Did Catherine of Aragon Die in England or Spain?

Posted By on July 1, 2011

Katherine of AragonThank you so much to author Susan Higginbotham for mentioning an interesting blog post on the Oklahoma City Museum of Art’s claim, in their “Passages” Bible exhibit, that Henry VIII sent Catherine of Aragon back to Spain and she died there.

Linda, from The Medieval Chronicle Blog, said that she contacted the museum to tell them that the information they were giving visitors was inaccurate, as Catherine died at Kimbolton Castle and was buried at Peterborough Abbey, and the Retail Manager emailed her back, saying “I followed up with our scholars today and they informed me that Catherine of Aragon returned to Spain and died there.  They also informed me that this issue is an issue of scholarly debate and we have chosen this interpretation for the exhibit.” Hmmm, so why is she buried in Peterborough then?

I have researched the lives of Henry VIII and his six wives intensively and have read many, many primary and secondary sources and I cannot understand the museum’s stand on this issue or where they are getting this information from. All of the historians and experts on Catherine of Aragon I know agree that Catherine died in England. I checked the various chronicles and Holinshed says Kimbolton, Francis Bacon doesn’t mention a place but surely would have said Spain if she had died there, Hall says Kimbolton, Wriothesley says “Bugden in Huntingdon shire”, which is the area where Kimbolton Castle was, and even The Spanish Chronicle says that Catherine died at Kimbolton Castle and describes Chapuys’s visit to her there.

Where on earth has this idea that she died in Spain come from? Anyone know?


39 thoughts on “Did Catherine of Aragon Die in England or Spain?”

  1. Ralphine says:

    Oh good grief! As if Katherine who stubbornly held out til the end as Queen of England and Henry’s wife would EVER leave England! As if Henry would allow her to return to Spain and gather an army. I know history is left up to interpretation but this is just plain ridiculous! It’s things like this as well as our wanna- be Presidents
    spouting off that Paul Revere warned the British and the Founding Fathers worked to end slavery. Didn’t mean to get political there but this is how facts get distorted and it just burns me.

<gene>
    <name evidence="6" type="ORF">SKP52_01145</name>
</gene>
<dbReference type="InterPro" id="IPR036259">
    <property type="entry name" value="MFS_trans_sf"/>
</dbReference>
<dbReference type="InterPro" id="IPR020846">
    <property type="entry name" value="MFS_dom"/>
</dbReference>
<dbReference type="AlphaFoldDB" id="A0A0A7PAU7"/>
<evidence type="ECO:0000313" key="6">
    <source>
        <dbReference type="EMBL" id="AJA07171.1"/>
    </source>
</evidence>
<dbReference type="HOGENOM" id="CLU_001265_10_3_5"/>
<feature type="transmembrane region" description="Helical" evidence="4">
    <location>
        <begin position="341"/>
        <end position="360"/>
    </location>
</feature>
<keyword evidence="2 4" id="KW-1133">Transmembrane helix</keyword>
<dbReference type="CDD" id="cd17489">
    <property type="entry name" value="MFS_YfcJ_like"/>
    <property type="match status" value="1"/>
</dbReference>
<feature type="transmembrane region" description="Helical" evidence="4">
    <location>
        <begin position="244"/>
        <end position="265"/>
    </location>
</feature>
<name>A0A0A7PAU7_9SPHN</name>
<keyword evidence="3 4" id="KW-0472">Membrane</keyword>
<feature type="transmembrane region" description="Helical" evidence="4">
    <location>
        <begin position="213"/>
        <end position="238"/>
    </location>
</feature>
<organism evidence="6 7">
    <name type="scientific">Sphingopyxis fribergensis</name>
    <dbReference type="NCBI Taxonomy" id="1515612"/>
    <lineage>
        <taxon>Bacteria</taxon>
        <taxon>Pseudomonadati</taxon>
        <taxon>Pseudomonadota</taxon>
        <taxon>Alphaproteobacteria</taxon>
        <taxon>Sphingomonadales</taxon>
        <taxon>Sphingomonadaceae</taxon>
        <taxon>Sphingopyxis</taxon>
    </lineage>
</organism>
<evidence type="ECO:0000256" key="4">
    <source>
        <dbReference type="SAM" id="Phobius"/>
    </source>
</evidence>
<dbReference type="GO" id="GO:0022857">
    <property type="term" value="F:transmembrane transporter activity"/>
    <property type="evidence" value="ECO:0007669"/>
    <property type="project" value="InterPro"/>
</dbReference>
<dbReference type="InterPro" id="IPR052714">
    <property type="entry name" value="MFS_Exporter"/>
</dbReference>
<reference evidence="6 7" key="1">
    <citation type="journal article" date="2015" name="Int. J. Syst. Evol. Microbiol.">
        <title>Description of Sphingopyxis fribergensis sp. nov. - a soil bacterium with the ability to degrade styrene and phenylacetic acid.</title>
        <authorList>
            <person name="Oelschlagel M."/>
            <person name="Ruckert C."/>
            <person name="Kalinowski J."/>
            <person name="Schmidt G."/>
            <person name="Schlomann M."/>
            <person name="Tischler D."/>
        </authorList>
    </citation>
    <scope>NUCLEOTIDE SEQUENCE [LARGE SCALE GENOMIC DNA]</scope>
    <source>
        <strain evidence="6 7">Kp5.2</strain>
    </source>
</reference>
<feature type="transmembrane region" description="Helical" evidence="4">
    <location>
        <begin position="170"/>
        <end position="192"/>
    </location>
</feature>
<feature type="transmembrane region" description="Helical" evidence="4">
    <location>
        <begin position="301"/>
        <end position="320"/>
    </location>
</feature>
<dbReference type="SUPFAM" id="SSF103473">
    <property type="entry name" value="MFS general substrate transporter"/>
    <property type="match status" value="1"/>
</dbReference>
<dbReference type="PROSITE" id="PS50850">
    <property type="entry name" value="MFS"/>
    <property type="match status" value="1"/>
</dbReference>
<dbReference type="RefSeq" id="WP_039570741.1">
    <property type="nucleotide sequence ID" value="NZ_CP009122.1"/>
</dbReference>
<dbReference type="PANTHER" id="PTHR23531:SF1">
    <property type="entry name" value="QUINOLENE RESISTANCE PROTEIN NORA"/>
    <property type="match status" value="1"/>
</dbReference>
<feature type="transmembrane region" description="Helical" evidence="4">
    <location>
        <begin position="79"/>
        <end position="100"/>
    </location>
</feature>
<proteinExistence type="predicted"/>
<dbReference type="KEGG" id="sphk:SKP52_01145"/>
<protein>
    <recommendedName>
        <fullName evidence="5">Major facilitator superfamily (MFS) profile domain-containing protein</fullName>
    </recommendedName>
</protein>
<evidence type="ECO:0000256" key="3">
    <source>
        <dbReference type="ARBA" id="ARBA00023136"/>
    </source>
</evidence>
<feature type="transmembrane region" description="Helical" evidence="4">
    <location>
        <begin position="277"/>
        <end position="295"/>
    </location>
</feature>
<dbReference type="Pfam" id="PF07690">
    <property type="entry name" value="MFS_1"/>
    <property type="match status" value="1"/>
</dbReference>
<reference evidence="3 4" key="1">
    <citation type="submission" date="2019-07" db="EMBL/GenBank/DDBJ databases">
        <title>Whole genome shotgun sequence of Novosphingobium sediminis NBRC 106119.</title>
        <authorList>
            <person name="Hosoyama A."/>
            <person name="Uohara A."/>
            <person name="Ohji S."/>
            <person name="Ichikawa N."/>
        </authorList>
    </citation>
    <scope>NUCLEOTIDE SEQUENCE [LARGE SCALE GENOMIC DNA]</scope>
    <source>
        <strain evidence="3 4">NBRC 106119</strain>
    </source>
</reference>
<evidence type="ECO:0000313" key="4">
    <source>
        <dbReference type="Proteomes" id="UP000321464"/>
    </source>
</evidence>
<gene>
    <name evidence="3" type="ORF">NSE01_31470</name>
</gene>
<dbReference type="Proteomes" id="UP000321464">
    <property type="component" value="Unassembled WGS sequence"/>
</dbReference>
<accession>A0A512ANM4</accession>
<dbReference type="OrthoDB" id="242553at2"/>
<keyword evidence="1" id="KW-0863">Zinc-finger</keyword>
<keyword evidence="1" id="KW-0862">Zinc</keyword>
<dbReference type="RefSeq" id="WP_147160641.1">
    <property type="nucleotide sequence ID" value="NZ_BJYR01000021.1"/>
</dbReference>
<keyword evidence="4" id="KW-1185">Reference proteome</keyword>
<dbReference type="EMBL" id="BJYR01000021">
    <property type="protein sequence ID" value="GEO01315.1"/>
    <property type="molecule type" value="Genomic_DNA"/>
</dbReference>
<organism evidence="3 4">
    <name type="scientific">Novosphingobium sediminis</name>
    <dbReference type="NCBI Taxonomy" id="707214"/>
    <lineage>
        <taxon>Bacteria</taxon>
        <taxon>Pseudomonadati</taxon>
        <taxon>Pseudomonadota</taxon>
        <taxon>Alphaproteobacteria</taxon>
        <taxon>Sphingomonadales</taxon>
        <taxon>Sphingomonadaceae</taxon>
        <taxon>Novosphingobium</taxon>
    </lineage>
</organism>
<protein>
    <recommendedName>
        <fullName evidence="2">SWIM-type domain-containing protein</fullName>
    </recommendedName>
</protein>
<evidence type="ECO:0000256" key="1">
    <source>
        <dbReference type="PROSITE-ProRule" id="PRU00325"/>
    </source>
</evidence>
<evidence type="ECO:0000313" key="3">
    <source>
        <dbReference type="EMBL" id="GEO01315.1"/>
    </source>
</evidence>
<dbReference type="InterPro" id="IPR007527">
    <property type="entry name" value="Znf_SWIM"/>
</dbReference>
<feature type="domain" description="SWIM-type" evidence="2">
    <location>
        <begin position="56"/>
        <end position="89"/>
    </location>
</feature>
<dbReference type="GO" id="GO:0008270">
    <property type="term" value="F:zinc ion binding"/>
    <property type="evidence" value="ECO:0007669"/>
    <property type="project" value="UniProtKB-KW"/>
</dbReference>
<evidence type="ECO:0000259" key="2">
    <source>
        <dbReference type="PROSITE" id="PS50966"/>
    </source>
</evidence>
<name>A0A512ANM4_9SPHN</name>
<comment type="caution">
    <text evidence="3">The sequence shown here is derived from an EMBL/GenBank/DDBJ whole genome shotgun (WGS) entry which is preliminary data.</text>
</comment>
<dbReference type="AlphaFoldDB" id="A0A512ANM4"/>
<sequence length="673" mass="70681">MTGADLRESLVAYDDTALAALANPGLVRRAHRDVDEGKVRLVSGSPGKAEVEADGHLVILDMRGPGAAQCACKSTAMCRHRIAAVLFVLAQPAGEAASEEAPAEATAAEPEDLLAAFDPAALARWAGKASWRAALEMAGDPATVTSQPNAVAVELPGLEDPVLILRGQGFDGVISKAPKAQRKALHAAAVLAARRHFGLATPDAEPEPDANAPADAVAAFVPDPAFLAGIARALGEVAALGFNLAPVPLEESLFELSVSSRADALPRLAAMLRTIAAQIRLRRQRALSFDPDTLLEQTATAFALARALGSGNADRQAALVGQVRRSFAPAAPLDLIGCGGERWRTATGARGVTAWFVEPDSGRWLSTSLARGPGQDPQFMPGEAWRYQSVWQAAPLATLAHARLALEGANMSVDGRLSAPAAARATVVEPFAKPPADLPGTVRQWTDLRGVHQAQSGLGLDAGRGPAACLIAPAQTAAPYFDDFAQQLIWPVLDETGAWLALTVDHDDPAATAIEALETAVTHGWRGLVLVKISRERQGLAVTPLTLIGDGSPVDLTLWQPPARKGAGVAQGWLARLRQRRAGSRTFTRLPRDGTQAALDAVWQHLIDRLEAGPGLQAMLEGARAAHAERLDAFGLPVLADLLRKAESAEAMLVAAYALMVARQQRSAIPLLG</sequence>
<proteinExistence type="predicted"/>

1. GIllyo says:

      Actually, Ralphine, both of the statements you quoted from wanna-be Presidents were factually accurate if you know your US History. Unfortunately, ignorance about American history is a huge problem due to the low quality of instruction in our public schools and the total lack of context in relation to historical facts.

      A case in point; my son’s 7th grade history text book stated that Henry VIII never had a son. The fact that he had two, (at least), is so easy to confirm that it’s unbelievable that not one person who reviewed the book didn’t know that fact.

      The US history textbooks are even worse; they leave the impression that the whole nation was founded by minority women, and leave out the most important parts of history, the context in which events occurred. It is easy for us today, for instance, to see the 3/5ths clause in the constitution as a defense of slavery when its’ intention was completely different. The fear the founding fathers had is that if representation was based on population and the slaves were counted individually but were unable to vote, that the Southern slave states would have too much power in the Congress and it would be impossible for them to ever end slavery. The 3/5ths was a compromise.

      The situation in Oklahoma is that some elites who think they know better than the average well educated person believe their “sources” over well established fact. Who knows, maybe they actually read their 7th grade textbooks!

  2. Sharon says:

    I made a comment on FB and I’ll repeat it here. You have to understand, this came from Oklahoma. They believe man rode dinasours!
    What an insult to anyone who knows anything about the Tudors, and what an insult to people who want to learn about them. Who are their scholars? I find it difficult to believe that a real scholar would say this.
    Wow, I can’t tell you how angry this makes me.

    1. jana says:

      Please do not insult all of Oklahoma. I for one, do not believe that men rode dinosaurs or that Catherine of Aragon died in Spain. Thank you.

    2. Now let’s not get insulting. Just because someone is in Oklahoma does not mean they are stupid or uneducated. These are professionals working in an intellectual field. It is not helpgul to cast aspersions on the whole population. That is definitely not constructive.

      They are however dead wrong about this.. and I just wrote to curatorial@okcmoa.com to ask what source they used for this supposed controversy.


      1. Claire says:

        Well done and thanks for sharing their email address, things like this need to be challenged.

        I don’t think Sharon meant her comment as it has been taken. She was referring to the museum display of men riding dinosaurs and was joking. Obviously her joke has caused offence but I know it was not meant that way and she has apologised. I’m so sorry that people have been offended and hurt.

  3. Susan Higginbotham says:

    It’s bizarre, isn’t it? Aside from the sources you mentioned, Chapuys himself gives extensive details in his dispatches about Catherine’s death and plans for her burial. I can’t imagine where the museum’s source got his or her information from.

    1. Claire says:

      Exactly, Chapuys would definitely have mentioned it. I even did a Google search to see if anyone else was claiming this and couldn’t find anything on Google apart from a website on Sweet Potatoes which said “Henry VIII tried to grow them, after he sent Catherine back to Spain, but couldn’t–they withered on the vine in the cool English summers.” !!!